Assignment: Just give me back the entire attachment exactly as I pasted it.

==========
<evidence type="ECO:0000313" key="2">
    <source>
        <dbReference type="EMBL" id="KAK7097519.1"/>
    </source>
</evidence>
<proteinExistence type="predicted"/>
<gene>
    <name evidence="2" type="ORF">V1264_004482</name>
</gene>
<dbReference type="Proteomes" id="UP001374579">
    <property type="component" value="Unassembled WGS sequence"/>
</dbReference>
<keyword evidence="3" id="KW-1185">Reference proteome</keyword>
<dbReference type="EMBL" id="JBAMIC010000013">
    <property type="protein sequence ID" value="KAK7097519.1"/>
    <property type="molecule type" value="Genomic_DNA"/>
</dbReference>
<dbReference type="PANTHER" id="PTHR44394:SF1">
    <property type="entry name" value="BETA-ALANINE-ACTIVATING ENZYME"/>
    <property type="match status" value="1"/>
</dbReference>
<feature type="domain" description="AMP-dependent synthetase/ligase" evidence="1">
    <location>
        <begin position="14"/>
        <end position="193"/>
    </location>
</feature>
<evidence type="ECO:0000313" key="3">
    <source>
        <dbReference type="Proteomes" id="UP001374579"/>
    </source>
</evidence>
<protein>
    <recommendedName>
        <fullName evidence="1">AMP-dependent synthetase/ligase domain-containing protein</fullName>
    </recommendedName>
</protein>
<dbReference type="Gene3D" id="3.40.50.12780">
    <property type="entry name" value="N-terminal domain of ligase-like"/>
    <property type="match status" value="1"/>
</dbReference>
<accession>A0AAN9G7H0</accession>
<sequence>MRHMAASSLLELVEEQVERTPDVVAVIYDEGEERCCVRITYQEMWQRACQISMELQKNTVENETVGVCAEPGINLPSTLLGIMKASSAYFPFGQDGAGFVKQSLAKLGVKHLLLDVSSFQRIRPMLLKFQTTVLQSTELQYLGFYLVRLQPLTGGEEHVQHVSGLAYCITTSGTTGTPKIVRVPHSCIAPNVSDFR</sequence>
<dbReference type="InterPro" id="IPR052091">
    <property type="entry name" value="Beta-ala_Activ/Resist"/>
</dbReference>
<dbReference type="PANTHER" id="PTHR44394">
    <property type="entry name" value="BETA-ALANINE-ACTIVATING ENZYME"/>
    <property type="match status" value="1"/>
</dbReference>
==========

<evidence type="ECO:0000313" key="2">
    <source>
        <dbReference type="EMBL" id="KAK7097519.1"/>
    </source>
</evidence>
<proteinExistence type="predicted"/>
<gene>
    <name evidence="2" type="ORF">V1264_004482</name>
</gene>
<dbReference type="Proteomes" id="UP001374579">
    <property type="component" value="Unassembled WGS sequence"/>
</dbReference>
<keyword evidence="3" id="KW-1185">Reference proteome</keyword>
<dbReference type="EMBL" id="JBAMIC010000013">
    <property type="protein sequence ID" value="KAK7097519.1"/>
    <property type="molecule type" value="Genomic_DNA"/>
</dbReference>
<dbReference type="PANTHER" id="PTHR44394:SF1">
    <property type="entry name" value="BETA-ALANINE-ACTIVATING ENZYME"/>
    <property type="match status" value="1"/>
</dbReference>
<feature type="domain" description="AMP-dependent synthetase/ligase" evidence="1">
    <location>
        <begin position="14"/>
        <end position="193"/>
    </location>
</feature>
<evidence type="ECO:0000313" key="3">
    <source>
        <dbReference type="Proteomes" id="UP001374579"/>
    </source>
</evidence>
<protein>
    <recommendedName>
        <fullName evidence="1">AMP-dependent synthetase/ligase domain-containing protein</fullName>
    </recommendedName>
</protein>
<dbReference type="Gene3D" id="3.40.50.12780">
    <property type="entry name" value="N-terminal domain of ligase-like"/>
    <property type="match status" value="1"/>
</dbReference>
<accession>A0AAN9G7H0</accession>
<sequence>MRHMAASSLLELVEEQVERTPDVVAVIYDEGEERCCVRITYQEMWQRACQISMELQKNTVENETVGVCAEPGINLPSTLLGIMKASSAYFPFGQDGAGFVKQSLAKLGVKHLLLDVSSFQRIRPMLLKFQTTVLQSTELQYLGFYLVRLQPLTGGEEHVQHVSGLAYCITTSGTTGTPKIVRVPHSCIAPNVSDFR</sequence>
<dbReference type="InterPro" id="IPR052091">
    <property type="entry name" value="Beta-ala_Activ/Resist"/>
</dbReference>
<dbReference type="PANTHER" id="PTHR44394">
    <property type="entry name" value="BETA-ALANINE-ACTIVATING ENZYME"/>
    <property type="match status" value="1"/>
</dbReference>